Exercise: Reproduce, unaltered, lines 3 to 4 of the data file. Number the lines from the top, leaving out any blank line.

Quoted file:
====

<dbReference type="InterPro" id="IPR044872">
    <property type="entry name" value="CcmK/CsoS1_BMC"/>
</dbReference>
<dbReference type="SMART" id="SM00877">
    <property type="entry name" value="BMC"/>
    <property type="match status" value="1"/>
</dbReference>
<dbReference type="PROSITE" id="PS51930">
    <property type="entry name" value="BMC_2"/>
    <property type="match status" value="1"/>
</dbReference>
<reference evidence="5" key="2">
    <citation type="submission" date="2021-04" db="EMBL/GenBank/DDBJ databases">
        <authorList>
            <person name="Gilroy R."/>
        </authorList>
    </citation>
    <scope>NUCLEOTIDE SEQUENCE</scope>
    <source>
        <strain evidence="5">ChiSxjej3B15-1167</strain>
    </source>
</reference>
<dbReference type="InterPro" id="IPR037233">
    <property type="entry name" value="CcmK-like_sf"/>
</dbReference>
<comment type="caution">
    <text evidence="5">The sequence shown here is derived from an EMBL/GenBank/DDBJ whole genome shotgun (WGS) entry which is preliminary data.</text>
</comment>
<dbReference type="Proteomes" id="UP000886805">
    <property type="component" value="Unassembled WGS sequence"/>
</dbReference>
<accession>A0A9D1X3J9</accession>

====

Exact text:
</dbReference>
<dbReference type="SMART" id="SM00877">